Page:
Elevated intracranial pressure (ICP) has been described in patients with demyelinating diseases of the central nervous system (CNS). Elevated ICP is classified into idiopathic intracranial hypertension (IIH), where a clear precipitant is not found; and secondary intracranial hypertension, in which elevated ICP is attributed to an underlying condition. This case illustrates a patient with markedly elevated ICP who was found to have myelin oligodendrocyte glycoprotein (MOG) antibody associated disease after being initial diagnosed with IIH and with an incidental finding of a malignant thyroid nodule.
A 17 year old previously healthy male transferred from an outside hospital due to concern for idiopathic intracranial hypertension (IIH).
Two months prior, he had a generalized tonic-clonic seizure lasting 10 minutes, with subsequent left-sided weakness, confusion and difficulty speaking lasting 5 days. EEG and MRI were normal. Six weeks later, he developed left eye pain and blurry vision. Ophthalmologic evaluation showed bilateral optic nerve swelling and he was prescribed acetazolamide. Brain MRI/MRA suggested increased intracranial pressure. Lumbar puncture (LP) opening pressure was 28 cmH2O and CSF was negative for infection. Post-LP he developed severe headaches and his neurologist stopped the acetazolamide due to concern for a CSF leak.
The day of presentation, he developed right eye pressure and blurry vision and was admitted due to concern for IIH. He reported no numbness, tingling, fever, mental status changes, or decreased appetite.
The patient was afebrile, in no acute distress. Neurological examination showed pain with extraocular movements, bilateral 5 mm dilated pupils with adequate response to light, decreased visual acuity 20/50 OD and 20/40 OS. Fundoscop revealed bilateral mild optic nerve swelling.
Differential diagnosis included optic neuritis, IIH, multiple sclerosis, or an intracranial mass. Brain and optic nerve MRI showed bilateral optic neuritis with scattered white matter hyperintensities. MRI total spine was normal. Repeat LP opening pressure was 40cmH2O with 24 WBC, normal protein, and glucose. Oligoclonal band profile was negative. Autoimmune demyelinating antibody panel in the serum was positive for MOG IgG at a titer of 1:40.
He was diagnosed with Myelin Oligodendrocyte Glycoprotein Antibody-Associated disease (MOGAD) due to symptoms consistent with optic neuritis, MRI with characteristic pattern of demyelination and positive serum MOG IgG.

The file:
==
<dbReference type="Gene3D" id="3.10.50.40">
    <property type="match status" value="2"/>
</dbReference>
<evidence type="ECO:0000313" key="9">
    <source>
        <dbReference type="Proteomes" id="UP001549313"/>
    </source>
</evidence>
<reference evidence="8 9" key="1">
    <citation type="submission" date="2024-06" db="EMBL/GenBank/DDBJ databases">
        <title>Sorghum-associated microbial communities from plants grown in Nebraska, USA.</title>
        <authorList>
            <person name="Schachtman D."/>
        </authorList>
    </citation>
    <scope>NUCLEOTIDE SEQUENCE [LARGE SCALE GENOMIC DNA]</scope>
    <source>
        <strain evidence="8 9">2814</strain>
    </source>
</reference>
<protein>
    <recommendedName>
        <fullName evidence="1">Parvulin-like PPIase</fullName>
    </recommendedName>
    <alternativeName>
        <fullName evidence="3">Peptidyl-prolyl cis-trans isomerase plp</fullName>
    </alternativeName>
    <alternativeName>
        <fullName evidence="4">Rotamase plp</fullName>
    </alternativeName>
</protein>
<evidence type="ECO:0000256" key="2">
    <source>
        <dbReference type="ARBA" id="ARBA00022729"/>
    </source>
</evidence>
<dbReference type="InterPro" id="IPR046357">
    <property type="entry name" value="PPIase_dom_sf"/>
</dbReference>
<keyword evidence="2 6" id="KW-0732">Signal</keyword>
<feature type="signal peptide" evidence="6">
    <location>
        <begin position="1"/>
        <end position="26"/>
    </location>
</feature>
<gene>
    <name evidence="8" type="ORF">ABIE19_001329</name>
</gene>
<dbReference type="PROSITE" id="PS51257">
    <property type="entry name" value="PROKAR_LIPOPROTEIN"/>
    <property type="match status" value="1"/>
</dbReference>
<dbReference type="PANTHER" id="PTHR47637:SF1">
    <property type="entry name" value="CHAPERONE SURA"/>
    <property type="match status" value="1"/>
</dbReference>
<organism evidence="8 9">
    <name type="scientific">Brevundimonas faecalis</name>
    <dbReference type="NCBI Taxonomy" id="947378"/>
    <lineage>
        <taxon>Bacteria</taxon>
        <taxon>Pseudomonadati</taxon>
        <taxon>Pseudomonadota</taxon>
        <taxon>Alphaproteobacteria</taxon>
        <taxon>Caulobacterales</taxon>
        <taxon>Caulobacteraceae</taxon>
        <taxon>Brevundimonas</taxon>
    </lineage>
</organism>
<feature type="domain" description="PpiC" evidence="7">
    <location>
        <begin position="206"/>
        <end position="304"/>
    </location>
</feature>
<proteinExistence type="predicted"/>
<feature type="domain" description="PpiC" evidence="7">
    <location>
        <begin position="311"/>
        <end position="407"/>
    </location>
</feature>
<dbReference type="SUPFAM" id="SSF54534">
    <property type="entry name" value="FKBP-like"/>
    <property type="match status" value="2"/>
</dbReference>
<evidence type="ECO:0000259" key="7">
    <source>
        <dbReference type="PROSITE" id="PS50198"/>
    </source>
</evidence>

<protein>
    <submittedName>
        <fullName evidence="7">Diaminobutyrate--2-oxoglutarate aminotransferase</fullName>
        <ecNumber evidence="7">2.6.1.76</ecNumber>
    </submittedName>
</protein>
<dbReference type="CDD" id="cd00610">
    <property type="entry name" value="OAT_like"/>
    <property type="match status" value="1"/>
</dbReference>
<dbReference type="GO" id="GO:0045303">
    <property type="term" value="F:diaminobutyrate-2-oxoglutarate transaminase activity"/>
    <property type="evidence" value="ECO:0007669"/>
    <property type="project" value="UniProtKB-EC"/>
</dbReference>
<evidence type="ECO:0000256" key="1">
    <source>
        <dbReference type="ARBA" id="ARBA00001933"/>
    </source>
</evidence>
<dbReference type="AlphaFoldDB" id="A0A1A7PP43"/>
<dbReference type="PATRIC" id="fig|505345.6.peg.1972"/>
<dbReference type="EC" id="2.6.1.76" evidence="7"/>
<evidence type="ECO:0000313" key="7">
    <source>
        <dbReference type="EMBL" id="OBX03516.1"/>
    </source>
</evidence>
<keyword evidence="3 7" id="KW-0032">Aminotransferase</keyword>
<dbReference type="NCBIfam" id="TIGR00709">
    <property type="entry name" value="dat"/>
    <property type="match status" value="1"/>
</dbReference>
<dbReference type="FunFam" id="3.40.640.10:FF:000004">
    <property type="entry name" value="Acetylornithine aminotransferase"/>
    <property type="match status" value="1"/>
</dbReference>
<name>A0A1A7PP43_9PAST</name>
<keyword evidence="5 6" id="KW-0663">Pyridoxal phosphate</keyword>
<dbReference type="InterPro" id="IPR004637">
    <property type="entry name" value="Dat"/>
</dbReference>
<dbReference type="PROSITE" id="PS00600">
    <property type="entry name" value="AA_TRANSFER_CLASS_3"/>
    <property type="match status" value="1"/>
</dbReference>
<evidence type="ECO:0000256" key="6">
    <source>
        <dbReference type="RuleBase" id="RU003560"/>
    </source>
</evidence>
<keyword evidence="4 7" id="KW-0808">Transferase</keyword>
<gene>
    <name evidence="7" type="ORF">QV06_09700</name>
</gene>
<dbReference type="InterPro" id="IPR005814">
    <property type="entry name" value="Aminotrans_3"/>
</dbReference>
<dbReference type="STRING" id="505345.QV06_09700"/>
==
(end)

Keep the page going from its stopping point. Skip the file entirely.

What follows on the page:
MOGAD is a demyelinating disease whose most common manifestation is optic neuritis. This can present with various degrees of vision loss and is almost always associated with eye pain. IIH can mimic the clinical features of MOGAD and other demyelinating diseases of the CNS, which can also present with increased CSF opening pressures.
This case underscores the importance of a complete work-up for demyelinating diseases of the CNS in patients presenting with bilateral optic disc edema and increased intracranial pressure, especially when presenting with other associated neurologic symptoms like seizure or central vision changes.
What will audience learn from your presentation? ???????
- This case provides a clinical example of how IIH can be misdiagnosed in patients with demyelinating CNS disorders, the audience will recognize the importance of broadening their differential diagnosis for patients presenting with increased ICP.
- Learners will review the clinical clues that should raise your suspicion for a demyelinating CNS disorder in patients presenting with increased ICP, such as co-existing seizures, central vision changes, and increased CSF pleocytosis or increase protein.
- Further research such as prospective cohort studies in patients presenting with symptoms of increased ICP, examining the frequency of a misdiagnosis of IIH are needed to determine how common this scenario is in Pediatric Neurology and Hospital Medicine